“You can feel the berries in there,” said Timm, my husband, touching the black bear’s stomach after he pulled the organs from the body. Our young son and I felt the hard round balls through the bear’s fleshy pink stomach. We were curious, so Timm cut the stomach open. Quarts and quarts of crowberries spilled out, and we all stood in awe of how many berries it takes to sustain such an animal.

As Timm pulled heavy handfuls of viscera fat, pink and pretty, from the belly of the bear, my own belly bubbled with thanks. After seeing the berries, the little bits of green leaves mixed in, and the fat those plants created, along with a few transparent, hair-thin worms slithering through, I recognized the connection between the offerings of the earth and the nourishing and growth of this great creature. The old people always told us animals give themselves to you. But the animal isn’t yours: It’s an offering. A blessing. This animal, which offered itself to us that day, could nourish multiple families in our community. And then I wondered, Will Timm give this bear away, or does he think he’ll keep it? 

Timm is white. He grew up in a farming town north of Seattle. After graduating from a university in Chicago, he moved to Alaska to work at a small college. Later, he worked as a dog handler for an Iditarod musher, commercial fished for salmon off Kodiak and in Bristol Bay, and then got his teaching license and a job teaching social studies in Noatak, an Inupiat community north of the Arctic Circle. A place he eventually came to call home.

“They raised him well,” I tell people with a smile, when I speak of Timm’s friends who became his family for those nine years, while he was a Napaaqtugmiu, a person from the trees. And while I say those words with a smile, and some people laugh at the thought, I mean it. In our communities, we live differently. And some of us are proud of it. We have different values from dominant Western society. We have our own “village English” and way of speaking. We live simply and with intention, and we love it.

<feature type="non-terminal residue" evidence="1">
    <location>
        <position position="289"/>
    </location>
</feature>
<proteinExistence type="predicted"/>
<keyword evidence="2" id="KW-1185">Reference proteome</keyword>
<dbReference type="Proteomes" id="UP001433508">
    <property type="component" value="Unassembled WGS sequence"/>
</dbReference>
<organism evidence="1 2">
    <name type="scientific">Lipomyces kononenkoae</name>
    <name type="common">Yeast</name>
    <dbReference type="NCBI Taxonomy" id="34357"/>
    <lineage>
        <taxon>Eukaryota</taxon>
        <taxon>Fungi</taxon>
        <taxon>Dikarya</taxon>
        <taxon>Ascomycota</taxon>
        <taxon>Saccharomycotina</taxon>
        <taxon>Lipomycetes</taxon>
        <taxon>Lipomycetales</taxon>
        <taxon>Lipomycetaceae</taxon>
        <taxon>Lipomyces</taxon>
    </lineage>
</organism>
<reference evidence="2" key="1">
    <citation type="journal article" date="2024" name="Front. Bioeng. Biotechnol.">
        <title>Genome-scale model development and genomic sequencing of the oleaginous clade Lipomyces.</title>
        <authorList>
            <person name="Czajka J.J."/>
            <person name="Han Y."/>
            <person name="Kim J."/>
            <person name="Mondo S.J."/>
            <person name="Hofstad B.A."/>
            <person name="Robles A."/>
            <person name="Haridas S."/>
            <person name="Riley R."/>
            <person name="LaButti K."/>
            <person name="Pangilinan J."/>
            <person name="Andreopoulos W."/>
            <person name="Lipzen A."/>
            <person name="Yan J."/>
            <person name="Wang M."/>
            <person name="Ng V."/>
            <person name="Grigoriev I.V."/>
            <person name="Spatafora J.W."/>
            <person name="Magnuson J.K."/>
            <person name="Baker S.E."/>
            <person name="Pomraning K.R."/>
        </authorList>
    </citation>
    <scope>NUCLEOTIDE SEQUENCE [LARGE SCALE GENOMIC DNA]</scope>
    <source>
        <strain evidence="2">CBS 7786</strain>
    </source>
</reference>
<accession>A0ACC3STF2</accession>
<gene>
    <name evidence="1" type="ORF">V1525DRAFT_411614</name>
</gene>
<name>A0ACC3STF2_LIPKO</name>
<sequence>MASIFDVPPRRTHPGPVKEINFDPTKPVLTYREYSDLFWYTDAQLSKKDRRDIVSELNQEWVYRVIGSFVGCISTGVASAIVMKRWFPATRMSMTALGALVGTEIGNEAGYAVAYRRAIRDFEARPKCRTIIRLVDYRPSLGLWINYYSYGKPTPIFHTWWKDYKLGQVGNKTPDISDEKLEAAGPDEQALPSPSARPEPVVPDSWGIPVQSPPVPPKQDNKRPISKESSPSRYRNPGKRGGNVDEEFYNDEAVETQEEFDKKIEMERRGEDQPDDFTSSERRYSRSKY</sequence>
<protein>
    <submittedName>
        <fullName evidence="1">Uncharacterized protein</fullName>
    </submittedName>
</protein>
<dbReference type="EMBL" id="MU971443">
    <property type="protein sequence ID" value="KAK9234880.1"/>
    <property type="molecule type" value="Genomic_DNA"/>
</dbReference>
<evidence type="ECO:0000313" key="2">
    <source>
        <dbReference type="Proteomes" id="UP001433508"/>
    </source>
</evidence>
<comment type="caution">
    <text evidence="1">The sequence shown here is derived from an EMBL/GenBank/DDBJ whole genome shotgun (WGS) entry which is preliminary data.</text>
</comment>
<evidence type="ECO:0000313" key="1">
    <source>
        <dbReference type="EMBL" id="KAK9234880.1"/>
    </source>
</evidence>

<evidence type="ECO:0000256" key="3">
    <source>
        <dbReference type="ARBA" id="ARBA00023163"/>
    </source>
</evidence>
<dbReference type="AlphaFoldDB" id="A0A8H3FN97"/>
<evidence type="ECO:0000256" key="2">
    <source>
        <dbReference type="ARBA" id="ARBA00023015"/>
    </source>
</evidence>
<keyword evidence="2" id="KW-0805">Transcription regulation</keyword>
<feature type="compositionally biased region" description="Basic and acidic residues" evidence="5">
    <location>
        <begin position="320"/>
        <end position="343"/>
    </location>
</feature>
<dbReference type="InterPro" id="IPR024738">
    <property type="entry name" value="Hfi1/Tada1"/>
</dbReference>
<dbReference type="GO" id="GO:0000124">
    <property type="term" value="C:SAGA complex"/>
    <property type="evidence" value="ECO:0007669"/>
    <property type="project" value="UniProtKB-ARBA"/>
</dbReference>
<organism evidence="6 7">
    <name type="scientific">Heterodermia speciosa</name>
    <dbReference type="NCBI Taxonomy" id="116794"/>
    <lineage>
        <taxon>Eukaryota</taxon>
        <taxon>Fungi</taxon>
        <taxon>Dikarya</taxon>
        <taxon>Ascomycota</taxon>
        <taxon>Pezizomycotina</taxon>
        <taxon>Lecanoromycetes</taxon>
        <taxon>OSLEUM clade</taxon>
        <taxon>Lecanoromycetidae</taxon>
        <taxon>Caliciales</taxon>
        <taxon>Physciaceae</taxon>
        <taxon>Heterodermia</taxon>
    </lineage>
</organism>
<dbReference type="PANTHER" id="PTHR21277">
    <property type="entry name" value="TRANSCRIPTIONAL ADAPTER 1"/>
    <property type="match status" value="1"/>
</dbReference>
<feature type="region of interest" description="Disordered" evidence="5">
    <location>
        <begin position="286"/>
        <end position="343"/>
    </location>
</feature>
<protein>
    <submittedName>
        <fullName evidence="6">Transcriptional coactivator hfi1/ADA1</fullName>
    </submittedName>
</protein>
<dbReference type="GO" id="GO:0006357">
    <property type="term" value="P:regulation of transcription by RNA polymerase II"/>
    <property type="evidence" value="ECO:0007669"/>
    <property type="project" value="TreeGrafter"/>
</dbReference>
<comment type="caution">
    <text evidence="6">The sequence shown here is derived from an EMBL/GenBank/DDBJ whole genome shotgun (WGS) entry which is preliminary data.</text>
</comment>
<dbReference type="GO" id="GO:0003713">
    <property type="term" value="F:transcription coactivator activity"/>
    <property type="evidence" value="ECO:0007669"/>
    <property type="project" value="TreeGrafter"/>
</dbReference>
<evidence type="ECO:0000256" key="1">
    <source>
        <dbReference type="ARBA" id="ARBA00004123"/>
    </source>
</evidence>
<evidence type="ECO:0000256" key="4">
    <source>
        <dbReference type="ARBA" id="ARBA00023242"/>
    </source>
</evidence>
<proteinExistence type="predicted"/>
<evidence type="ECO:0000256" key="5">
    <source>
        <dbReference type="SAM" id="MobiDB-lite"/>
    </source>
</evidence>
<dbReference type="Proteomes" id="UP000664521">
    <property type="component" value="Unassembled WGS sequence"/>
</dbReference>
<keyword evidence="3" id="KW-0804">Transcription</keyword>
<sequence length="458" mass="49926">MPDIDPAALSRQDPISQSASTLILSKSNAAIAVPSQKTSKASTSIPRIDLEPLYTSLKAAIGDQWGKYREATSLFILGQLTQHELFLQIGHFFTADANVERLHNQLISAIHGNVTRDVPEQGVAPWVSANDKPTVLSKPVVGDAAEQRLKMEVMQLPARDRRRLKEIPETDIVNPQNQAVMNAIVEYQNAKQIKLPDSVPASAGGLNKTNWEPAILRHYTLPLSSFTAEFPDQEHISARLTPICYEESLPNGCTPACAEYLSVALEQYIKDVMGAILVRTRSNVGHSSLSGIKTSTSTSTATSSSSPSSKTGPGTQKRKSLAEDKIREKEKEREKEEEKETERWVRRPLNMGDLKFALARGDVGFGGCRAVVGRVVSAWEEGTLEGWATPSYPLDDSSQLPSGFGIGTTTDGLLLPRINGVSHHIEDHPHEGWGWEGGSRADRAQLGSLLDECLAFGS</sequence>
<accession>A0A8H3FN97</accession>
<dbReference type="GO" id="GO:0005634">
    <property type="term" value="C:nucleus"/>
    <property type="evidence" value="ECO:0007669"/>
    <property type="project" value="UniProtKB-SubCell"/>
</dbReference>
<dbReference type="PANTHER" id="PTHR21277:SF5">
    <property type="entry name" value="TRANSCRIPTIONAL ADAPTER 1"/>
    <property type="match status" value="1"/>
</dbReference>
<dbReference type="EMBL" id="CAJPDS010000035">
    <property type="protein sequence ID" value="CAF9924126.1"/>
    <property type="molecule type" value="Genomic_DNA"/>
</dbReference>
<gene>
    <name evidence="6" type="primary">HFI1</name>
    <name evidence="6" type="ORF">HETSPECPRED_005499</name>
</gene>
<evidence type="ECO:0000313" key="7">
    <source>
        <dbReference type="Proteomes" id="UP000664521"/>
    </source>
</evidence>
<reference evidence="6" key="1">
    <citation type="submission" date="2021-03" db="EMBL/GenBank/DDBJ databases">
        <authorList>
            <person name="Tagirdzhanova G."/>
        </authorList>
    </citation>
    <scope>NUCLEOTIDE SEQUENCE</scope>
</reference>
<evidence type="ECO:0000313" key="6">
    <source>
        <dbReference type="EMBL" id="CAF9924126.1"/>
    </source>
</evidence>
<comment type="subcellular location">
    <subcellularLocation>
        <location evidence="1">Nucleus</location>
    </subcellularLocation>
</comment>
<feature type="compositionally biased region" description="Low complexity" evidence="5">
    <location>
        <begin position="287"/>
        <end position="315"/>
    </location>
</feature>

No one goes hungry. 
The bear isn’t a possession.
It’s a gift.

So, I give thanks, all the time, for the people in Noatak who instilled their values and mindset in the white teacher who made their home his home. And while Timm is a pastor’s kid, I give thanks that he’s not another white savior Christian, hellbent on “fixing” us or teaching us how we’re supposed to live. Nor is he the kind of American man who brings his ego to exploit a place so he can shoot animals and hang their heads on his wall. I love that he is capable of seeing goodness in another way of living and honor another value system and society through learning, growing and loving those around him. He saw that, living in relationship with the Earth and all it provides, we know how to live a good life. In the end, it’s why I married him. 

I am forever indebted to the Napaaqtugmiut. 

A black bear in the Kanuti National Wildlife Refuge, Alaska.
A black bear in the Kanuti National Wildlife Refuge, Alaska. Credit: Seth Adams

IN NOATAK, one of Timm’s best friends worked in maintenance at the school. They visited every day, and Mike would invite him out hunting or fishing. Timm also had various elder friends who invited him over for birthday celebrations or Saturday morning sourdough hotcakes. He listened to the men tell stories of being stuck out in the country because of a bum motor, or hunting caribou in the fall when the herd heads south and crosses the Noatak River. He picked up Inupiaq phrases and words and later wooed me with his use of our language on the nights when we’d pigaaq, texting on the phone, well after bedtime.